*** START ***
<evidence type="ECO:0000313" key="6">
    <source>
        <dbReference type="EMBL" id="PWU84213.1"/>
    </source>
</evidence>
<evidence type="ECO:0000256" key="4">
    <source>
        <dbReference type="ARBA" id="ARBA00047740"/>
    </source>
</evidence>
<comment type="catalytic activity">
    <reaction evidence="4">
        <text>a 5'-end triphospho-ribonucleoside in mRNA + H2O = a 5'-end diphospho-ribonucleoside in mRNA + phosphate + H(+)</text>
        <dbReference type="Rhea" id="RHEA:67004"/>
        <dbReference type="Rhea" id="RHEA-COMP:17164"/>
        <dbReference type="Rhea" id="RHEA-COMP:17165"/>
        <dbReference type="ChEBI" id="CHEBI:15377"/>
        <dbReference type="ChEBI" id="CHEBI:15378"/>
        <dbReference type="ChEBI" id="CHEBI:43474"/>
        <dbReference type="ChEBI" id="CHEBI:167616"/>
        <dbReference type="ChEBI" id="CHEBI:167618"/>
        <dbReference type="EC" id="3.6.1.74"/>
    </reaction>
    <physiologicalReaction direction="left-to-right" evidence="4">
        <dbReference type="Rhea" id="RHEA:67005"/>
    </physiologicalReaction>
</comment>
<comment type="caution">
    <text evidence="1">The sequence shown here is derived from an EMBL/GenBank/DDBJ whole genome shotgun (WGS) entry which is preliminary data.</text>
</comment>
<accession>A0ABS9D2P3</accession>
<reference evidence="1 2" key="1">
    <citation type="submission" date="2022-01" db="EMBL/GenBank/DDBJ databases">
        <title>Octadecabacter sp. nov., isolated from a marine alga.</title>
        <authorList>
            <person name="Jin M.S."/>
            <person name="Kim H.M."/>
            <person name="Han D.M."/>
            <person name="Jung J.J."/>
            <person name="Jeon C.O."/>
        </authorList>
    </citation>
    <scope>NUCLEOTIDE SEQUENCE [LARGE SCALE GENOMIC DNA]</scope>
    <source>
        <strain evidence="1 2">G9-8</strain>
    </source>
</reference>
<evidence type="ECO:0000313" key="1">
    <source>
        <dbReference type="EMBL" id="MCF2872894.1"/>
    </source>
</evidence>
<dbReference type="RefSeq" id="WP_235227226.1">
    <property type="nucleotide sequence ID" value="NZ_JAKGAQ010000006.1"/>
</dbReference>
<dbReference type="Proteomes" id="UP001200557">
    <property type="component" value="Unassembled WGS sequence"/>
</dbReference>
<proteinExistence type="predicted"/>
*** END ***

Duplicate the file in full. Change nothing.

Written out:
<evidence type="ECO:0000313" key="6">
    <source>
        <dbReference type="EMBL" id="PWU84213.1"/>
    </source>
</evidence>
<evidence type="ECO:0000256" key="4">
    <source>
        <dbReference type="ARBA" id="ARBA00047740"/>
    </source>
</evidence>
<comment type="catalytic activity">
    <reaction evidence="4">
        <text>a 5'-end triphospho-ribonucleoside in mRNA + H2O = a 5'-end diphospho-ribonucleoside in mRNA + phosphate + H(+)</text>
        <dbReference type="Rhea" id="RHEA:67004"/>
        <dbReference type="Rhea" id="RHEA-COMP:17164"/>
        <dbReference type="Rhea" id="RHEA-COMP:17165"/>
        <dbReference type="ChEBI" id="CHEBI:15377"/>
        <dbReference type="ChEBI" id="CHEBI:15378"/>
        <dbReference type="ChEBI" id="CHEBI:43474"/>
        <dbReference type="ChEBI" id="CHEBI:167616"/>
        <dbReference type="ChEBI" id="CHEBI:167618"/>
        <dbReference type="EC" id="3.6.1.74"/>
    </reaction>
    <physiologicalReaction direction="left-to-right" evidence="4">
        <dbReference type="Rhea" id="RHEA:67005"/>
    </physiologicalReaction>
</comment>
<comment type="caution">
    <text evidence="1">The sequence shown here is derived from an EMBL/GenBank/DDBJ whole genome shotgun (WGS) entry which is preliminary data.</text>
</comment>
<accession>A0ABS9D2P3</accession>
<reference evidence="1 2" key="1">
    <citation type="submission" date="2022-01" db="EMBL/GenBank/DDBJ databases">
        <title>Octadecabacter sp. nov., isolated from a marine alga.</title>
        <authorList>
            <person name="Jin M.S."/>
            <person name="Kim H.M."/>
            <person name="Han D.M."/>
            <person name="Jung J.J."/>
            <person name="Jeon C.O."/>
        </authorList>
    </citation>
    <scope>NUCLEOTIDE SEQUENCE [LARGE SCALE GENOMIC DNA]</scope>
    <source>
        <strain evidence="1 2">G9-8</strain>
    </source>
</reference>
<evidence type="ECO:0000313" key="1">
    <source>
        <dbReference type="EMBL" id="MCF2872894.1"/>
    </source>
</evidence>
<dbReference type="RefSeq" id="WP_235227226.1">
    <property type="nucleotide sequence ID" value="NZ_JAKGAQ010000006.1"/>
</dbReference>
<dbReference type="Proteomes" id="UP001200557">
    <property type="component" value="Unassembled WGS sequence"/>
</dbReference>
<proteinExistence type="predicted"/>